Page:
There was much that was wrong with Mel Gibson’s Passion of the Christ. One of the worst things was the portrayal of the Sanhedrin as exotic, woolly wild Jews alien to all that we are. It would have been far more telling (and far less anti-Semitic) to have portrayed them (as the gospels hint they were) as men who when they came together in committee, let the strange dynamics of collective decision meeting push them into the most terrible of deeds.

5 Responses to “Issues with committees revisited”

  1. Terry says:

    I have a few thoughts on this topic of committees. Thanks for the soapbox, Chris! :)

    One question that arises is, “How do we keep these things from happening?” How can we as groups represented and directed by committees keep closer tabs on what happens around the table? Where is the accountability, and how is it administered?

    There are mixed views on the practice of having open meetings, for example, where any stakeholder in the organization can observe. There are good arguments for and against. There may be other controls that work for different groups.

    But somehow, I think, the responsibility falls back on the body of the organization to monitor the progress and integrity of the committee they’ve appointed or elected. I believe there’s a line in the American Declaration of Independence stating that it is the right and responsibility of the citizenry to ensure that there are astute “guards for the future.”

    In general, I think we often hope and expect that our committees will do our thinking for us. We hand over not only the representation and implementation of the group’s wishes, but the power to direct those wishes as well. We set the committee in place, breathe a sigh of relief that the mess is now in someone else’s yard, and promptly forget about it. We leave the committee on their own. It then comes as a surprise and an outrage when these, our representatives, move us in a direction we don’t like. Hmm…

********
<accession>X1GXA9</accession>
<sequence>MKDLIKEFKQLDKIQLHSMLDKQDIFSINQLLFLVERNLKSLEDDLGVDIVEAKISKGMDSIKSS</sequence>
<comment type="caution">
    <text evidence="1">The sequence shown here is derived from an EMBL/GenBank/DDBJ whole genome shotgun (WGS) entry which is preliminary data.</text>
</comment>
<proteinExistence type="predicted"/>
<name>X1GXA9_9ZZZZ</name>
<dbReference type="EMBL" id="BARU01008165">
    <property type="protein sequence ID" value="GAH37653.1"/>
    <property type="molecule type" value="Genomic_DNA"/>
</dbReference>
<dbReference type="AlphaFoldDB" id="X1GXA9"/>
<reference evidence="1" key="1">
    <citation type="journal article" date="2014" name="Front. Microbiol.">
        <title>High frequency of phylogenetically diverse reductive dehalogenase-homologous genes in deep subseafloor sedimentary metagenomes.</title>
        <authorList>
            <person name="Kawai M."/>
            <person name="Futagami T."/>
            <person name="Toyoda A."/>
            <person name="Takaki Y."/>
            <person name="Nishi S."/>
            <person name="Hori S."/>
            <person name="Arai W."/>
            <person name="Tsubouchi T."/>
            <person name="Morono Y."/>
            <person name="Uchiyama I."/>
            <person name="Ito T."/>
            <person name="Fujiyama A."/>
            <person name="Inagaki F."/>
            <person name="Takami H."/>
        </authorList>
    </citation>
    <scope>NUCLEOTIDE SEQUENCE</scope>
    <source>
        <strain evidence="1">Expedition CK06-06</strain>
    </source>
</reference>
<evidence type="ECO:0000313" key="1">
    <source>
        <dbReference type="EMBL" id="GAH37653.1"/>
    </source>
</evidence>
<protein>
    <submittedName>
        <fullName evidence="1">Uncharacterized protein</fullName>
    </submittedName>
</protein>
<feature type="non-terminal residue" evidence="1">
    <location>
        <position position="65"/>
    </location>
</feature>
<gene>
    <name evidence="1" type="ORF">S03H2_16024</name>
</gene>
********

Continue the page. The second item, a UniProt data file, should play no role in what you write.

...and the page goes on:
I’ve more thoughts on this, but perhaps another time. Thanks for bringing the discussion back. I’d really like to find a workable alternative to committees. There may even be a thesis in there somewhere.

    Take care,

    Terry

  2. GuardStar says:

    I think the problem of getting any kind of positive results from any committee is very well illustrated in Chris’s own “Lamb Among The Stars” series….that of spiritual interference from outside our own reality. While to Christians, this is a no-brainer, it is often ignored and dismissed by non-christians who don’t even realise that the very fact they dismiss this has been suggested to them supernaturally from outside. Its no wonder the Bible tells us to pray for our leaders and those in authoritiy over us with all that interference going on. Its a war that, more often than not, most Christians fail to realise is happening right in front of them.

    Chris, your books really inhance the fact that in all levels of government, from the lowest levels (committees) up to the top are subject to the spritual forces that are out there. As the Word says, ?The battle we face is not against flesh and blood but against principalities, against powers, against spiritual wickedness in high places.” I’ve rarely read even non-fiction accounts where this is so well illustrated, but your books do so most grandly.